I would like to thank Mayor Quan for reaching out to the various Oakland communities to hear what is on our minds and to help set her agenda. There is no doubt that there are many areas Oakland needs work on, including improving our school system, strengthening our police force and filling potholes. These all need attention and we feel those needs dearly, every day.
Less immediate but equally important to all of us, is the design of our small commercial streets and how live-able walking streets are made, preserved and enhanced. In North Oakland we have several streets and neighborhoods that bustle during the day and into the evening — I am speaking of Piedmont Avenue, Temescal, and College Avenue. It is in our small-neighborhood, vital interest to protect these areas and make sure that they continue to function as the local hubs that they are. People are drawn to them for their liveliness and vitality. Let there be no doubt —these are not shopping malls—these are real, living, small neighborhood places, that are fantastic to the tax roll and foster entrepreneurship.
In order to promote and protect these places, I would like to see 'walkability' become a specific topic of focus on Oakland's urban planning agenda, so that we can systematically start to understand the DNA of these places and be more intentional about building more like them. We need to move beyond 'pedestrian oriented' as one of many criteria to consider when we evaluate projects, and make 'walkability' THE central tenant of our thinking for these places: if you cannot enhance 'walkability' here in tangible ways, then you should take your traffic problems or, water and air quality solutions, to another --less residential-- location in the city or elsewhere.
To get to a specific example: why is it that the planning code has no teeth to prevent predatory retailing by Safeway on College Avenue?
For years now Safeway has insistently proposed, over the clear concerns of a vast majority of neighbors, to increase the size of their existing store by an additional 33,000 square feet over and above the adequate but antiquated, 22,000 square foot neighborhood store they currently have. Inside the proposed total square footage you could fit thirty-five 1,500 sf stores—such as the Yasai Market across the street from the current store. More importantly, all the proposed Safeway shopping would be done under one big roof, effectively eviscerating the pedestrian life of the street as people conveniently load multiple cartons of Cheerios into their cars from the covered parking lot. Who are we kidding here? Do we really think a big-box store—for the first time in history— will enhance the walkability of this neighborhood? I do not. This is an oversized retail bomb being dropped on a neighborhood by a corporation that sees an opportunity, and, sadly, the city has no efficient mechanism, and/or limited planning will, to protect the balance of small shops and the quality of the street that have taken years to build and that make it the unique, walkable neighborhood it is.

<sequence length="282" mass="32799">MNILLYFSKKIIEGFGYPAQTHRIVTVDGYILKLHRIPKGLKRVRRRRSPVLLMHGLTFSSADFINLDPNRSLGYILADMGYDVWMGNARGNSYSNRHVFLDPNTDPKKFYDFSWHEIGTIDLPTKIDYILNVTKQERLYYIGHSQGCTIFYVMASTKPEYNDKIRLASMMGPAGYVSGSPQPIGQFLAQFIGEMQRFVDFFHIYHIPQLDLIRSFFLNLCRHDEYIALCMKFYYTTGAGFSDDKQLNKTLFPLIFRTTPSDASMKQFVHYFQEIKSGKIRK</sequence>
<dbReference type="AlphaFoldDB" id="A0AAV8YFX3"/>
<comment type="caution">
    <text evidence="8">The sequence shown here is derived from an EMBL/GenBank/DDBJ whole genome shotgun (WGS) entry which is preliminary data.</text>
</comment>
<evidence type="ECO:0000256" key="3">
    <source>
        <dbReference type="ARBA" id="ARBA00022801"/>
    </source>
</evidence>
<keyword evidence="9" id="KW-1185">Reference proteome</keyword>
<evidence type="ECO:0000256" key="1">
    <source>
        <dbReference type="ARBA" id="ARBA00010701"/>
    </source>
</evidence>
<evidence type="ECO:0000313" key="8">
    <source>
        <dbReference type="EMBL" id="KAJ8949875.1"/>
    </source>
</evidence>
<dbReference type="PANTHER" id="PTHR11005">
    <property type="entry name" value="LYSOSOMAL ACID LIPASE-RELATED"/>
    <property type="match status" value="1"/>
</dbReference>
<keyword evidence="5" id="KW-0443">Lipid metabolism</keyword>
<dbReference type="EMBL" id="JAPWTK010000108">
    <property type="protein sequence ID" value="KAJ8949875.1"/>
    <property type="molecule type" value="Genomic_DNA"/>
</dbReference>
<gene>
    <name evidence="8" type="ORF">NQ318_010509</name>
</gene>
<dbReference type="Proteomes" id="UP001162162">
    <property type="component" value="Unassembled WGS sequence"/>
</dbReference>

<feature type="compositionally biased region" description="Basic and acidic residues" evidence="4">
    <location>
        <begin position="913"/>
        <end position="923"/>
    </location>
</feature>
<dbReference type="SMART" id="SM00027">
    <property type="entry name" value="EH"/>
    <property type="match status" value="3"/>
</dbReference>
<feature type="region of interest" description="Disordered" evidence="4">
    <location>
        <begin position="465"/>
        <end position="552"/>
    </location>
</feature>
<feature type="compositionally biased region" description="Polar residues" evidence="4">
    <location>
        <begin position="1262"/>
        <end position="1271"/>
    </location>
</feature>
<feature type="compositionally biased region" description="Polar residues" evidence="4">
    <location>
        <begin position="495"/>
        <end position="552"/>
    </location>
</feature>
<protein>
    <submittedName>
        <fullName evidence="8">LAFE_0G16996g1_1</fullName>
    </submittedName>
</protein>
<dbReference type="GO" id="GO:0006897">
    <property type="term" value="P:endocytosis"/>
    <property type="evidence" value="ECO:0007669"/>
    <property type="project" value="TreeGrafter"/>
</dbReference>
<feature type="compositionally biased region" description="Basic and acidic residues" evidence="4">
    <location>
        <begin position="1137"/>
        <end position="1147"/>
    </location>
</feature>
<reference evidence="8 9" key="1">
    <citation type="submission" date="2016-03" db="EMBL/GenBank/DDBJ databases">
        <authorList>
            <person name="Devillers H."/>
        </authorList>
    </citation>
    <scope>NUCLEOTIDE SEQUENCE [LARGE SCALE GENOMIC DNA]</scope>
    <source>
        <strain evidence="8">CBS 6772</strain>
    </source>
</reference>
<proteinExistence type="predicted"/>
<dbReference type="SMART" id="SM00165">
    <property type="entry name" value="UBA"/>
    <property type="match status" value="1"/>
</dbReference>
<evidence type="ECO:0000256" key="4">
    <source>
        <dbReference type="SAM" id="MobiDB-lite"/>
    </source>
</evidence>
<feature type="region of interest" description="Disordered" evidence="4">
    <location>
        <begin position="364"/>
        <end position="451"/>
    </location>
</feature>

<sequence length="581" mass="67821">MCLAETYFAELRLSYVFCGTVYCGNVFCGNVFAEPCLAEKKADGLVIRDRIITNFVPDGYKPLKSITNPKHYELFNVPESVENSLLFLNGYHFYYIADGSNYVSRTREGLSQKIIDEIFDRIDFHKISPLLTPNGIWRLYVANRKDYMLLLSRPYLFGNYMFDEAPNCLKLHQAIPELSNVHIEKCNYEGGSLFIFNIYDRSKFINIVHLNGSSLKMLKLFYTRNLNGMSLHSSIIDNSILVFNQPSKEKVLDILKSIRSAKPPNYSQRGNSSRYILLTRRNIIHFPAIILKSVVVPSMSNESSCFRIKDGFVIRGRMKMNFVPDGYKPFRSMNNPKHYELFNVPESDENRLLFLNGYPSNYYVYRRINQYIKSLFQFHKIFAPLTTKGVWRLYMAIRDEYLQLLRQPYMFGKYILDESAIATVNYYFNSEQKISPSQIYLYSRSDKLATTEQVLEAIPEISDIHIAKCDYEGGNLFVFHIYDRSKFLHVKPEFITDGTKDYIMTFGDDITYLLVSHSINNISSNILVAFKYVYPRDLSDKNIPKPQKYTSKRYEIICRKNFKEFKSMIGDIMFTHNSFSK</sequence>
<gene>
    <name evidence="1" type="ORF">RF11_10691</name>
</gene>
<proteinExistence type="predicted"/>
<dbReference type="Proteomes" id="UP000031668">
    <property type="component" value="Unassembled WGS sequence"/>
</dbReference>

The current future of this and other similar walkable residential neighborhoods is unclear at best, if corporations can willfully graft their mega-store visions onto our small, local commercial communities. Mayor Quan should put in place an action plan that rigorously preserves and enhances walkable, vital commercial streets adjacent to residential communities, and that will incubate new ones. THIS will bring people to Oakland, and allow the city to evolve—in the near future— into the place we all know it can be.